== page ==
Biology is one lens through which we see ourselves and, in turn, find our place in the world. We all are curious about our bodies, our behavior, our health, and wonder how we got here. But what happens when we don’t see ourselves in the biology we are taught?

I came out as a transgender man in high school. Although I faced social exclusion, I found solace and a sense of purpose in my studies. In Biology, my favorite class, I learned that XX chromosomes were for women and XY chromosomes were for men – except that didn’t seem to line up with my reality. I learned that meiosis makes egg cells in women and sperm cells in men – except me. I felt my transgender identity was incompatible with the version of biology offered in school.

Indeed, most biology curricula do not acknowledge gender diversity. So, when I became a biology teacher, I shared my trans identity with my students and made it a priority to actively include students of all identities.

I now start by clarifying whether the terms male and female refer to chromosomal sex or gender identity in our class. I refer to conditions that involve the sex chromosomes (like Klinefelter Syndrome) using the less stigmatizing term intersex traits. I emphasize the significance of these changes by saying, “Science texts often assume that a person’s sex chromosomes match their gender identity, or how they feel inside. This is not always true, and it’s not true for me as a trans person. I won’t perpetuate that misconception – sex chromosomes influence a person’s physical development, but they do not dictate identity or how you live your life.”

I have found the following definitions very useful in moving this conversation forward:

  • Gender identity: A personal sense of one’s own gender, self-determined and distinct from sex assigned at birth.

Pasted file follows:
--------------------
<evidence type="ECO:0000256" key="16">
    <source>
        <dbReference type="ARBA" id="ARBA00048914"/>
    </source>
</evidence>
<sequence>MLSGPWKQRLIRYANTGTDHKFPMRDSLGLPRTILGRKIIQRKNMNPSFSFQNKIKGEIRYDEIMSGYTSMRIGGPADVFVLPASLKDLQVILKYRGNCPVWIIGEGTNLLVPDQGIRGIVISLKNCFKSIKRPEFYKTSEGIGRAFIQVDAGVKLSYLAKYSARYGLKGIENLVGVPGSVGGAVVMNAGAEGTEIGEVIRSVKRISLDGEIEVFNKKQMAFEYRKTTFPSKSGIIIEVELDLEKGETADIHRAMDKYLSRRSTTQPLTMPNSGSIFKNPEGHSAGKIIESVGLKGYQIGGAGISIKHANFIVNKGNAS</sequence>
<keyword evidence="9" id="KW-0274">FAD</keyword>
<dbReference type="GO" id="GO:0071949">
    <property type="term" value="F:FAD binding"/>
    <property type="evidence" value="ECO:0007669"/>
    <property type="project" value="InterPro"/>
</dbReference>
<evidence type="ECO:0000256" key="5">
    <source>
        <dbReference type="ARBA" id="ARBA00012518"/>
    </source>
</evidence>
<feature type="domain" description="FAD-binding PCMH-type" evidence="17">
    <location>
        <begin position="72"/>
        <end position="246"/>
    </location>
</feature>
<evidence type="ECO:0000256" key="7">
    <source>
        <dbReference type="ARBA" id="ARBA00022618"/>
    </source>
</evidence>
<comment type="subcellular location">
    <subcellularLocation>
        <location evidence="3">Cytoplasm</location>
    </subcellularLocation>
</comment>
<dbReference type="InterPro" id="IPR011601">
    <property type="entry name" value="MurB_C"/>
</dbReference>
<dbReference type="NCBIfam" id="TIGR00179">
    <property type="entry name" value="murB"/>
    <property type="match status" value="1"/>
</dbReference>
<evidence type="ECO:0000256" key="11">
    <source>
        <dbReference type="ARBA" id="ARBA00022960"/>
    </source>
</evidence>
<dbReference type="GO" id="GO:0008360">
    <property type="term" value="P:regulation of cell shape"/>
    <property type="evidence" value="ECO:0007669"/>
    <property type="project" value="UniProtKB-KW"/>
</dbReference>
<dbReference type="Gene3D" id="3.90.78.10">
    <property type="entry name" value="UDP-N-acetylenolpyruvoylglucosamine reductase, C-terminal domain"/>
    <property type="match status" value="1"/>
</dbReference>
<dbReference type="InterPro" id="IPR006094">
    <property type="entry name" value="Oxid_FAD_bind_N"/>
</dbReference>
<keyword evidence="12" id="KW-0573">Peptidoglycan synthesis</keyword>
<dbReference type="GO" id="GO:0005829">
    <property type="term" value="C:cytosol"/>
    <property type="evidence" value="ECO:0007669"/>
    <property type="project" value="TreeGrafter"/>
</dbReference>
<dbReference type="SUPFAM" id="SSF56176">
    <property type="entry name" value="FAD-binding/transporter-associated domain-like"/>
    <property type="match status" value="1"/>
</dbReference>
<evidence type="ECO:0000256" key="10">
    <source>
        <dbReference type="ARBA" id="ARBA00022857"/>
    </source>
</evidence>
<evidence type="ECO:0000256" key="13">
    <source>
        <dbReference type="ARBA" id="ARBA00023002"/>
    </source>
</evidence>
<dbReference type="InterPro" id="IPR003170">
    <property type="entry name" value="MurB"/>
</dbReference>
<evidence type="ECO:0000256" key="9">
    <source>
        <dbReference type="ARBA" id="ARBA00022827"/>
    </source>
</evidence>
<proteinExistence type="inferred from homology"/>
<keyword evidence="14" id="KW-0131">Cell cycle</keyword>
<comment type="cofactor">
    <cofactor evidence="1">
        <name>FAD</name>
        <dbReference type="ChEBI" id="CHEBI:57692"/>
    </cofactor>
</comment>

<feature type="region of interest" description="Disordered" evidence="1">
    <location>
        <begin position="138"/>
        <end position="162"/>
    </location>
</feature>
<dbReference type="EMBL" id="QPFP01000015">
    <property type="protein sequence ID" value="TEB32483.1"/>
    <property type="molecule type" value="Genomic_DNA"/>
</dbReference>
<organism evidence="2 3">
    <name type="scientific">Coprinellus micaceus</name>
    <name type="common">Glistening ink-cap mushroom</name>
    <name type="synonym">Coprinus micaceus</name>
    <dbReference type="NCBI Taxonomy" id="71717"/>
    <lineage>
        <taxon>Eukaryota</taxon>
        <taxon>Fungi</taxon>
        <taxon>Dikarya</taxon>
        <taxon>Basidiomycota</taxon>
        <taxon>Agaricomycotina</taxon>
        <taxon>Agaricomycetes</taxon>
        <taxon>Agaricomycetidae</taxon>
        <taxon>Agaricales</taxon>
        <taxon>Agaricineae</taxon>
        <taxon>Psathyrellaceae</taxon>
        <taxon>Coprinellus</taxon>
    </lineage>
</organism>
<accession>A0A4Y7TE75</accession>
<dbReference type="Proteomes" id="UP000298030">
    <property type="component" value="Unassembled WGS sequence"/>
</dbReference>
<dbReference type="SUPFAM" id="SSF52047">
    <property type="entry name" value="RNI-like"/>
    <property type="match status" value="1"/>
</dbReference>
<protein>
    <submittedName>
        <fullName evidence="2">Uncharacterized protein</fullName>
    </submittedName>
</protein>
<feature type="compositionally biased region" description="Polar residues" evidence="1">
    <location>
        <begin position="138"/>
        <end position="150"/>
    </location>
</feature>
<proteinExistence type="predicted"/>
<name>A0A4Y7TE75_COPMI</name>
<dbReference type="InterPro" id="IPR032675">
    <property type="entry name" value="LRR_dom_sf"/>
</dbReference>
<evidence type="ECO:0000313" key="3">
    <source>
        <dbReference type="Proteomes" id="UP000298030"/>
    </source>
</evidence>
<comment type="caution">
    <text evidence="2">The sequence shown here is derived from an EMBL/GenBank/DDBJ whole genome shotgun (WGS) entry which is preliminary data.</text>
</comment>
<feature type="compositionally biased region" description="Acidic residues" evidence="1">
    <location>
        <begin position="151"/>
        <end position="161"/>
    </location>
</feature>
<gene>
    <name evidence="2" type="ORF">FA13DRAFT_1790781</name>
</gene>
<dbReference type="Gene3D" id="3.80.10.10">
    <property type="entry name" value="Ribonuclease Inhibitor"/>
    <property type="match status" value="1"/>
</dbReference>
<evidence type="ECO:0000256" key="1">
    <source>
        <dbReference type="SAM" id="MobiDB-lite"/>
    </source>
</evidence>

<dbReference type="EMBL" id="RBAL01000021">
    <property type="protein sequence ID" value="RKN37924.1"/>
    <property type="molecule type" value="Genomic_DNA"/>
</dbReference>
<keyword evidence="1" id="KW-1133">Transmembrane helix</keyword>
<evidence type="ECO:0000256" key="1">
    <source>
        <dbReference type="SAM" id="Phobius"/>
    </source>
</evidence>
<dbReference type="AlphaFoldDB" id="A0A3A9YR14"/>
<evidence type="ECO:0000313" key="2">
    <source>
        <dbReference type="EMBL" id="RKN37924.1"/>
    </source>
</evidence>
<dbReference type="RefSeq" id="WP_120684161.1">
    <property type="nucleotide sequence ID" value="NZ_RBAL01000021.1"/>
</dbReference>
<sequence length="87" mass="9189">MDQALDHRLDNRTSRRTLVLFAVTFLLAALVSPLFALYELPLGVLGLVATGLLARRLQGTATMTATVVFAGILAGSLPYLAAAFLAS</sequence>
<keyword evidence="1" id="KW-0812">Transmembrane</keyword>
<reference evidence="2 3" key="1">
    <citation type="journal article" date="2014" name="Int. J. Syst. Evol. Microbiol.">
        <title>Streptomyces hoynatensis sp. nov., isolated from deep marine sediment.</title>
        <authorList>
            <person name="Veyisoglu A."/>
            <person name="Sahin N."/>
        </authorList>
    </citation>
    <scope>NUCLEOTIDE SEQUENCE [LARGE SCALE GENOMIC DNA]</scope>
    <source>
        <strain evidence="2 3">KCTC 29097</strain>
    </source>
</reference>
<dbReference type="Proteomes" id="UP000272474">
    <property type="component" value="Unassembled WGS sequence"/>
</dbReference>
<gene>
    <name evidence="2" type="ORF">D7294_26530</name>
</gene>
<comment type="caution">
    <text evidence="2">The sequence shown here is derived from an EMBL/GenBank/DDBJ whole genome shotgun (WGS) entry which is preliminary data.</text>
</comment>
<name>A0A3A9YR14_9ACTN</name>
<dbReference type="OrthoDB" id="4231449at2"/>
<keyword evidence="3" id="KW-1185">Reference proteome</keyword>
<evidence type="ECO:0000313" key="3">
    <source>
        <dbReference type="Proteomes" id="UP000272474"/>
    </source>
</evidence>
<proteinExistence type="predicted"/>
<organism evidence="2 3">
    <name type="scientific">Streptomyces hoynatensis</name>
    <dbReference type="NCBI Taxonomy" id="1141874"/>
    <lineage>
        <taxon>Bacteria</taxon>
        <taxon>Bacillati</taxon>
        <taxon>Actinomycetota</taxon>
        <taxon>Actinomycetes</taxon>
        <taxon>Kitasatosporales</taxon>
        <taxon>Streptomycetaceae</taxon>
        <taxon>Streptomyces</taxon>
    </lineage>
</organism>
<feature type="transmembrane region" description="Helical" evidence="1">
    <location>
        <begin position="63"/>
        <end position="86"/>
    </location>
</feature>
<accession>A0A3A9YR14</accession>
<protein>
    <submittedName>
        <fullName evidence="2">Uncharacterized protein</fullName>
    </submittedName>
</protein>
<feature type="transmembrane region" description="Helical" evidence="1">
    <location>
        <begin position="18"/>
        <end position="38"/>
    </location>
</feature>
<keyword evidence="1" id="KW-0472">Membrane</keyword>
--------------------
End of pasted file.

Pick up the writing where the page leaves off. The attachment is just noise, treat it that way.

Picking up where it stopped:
• Sexual orientation: A person’s attraction toward others as distinct from gender identity.

  • Transgender: Broadly, anybody who does not fully identify with the sex assigned to them at birth.

  • Intersex: Differences in sex traits or reproductive anatomy, compared to the usual two ways that human bodies develop.

I have enriched many lessons with discussion of gender, sex, and sexuality. In genetics, I teach that the X and Y chromosomes play only an initiating role in the complex process of sexual differentiation. In evolution, I teach about diverse reproductive strategies like sex-changing clownfish and same-sex swan parents. My students learn that diversity is a norm in nature, not an anomaly or disease.

In one end-of-semester survey, a student told me, “I’ve never had a teacher discuss LGBT relationships or even acknowledge they existed. I think all teachers should acknowledge this.” In a 2017 poll, only 2.4% of students reported being taught positive representations of LGBTQ people in science class. This is a missed opportunity, since an inclusive curriculum is correlated with greater feelings of safety, increased attendance, and decreased victimization for LGBTQ youth.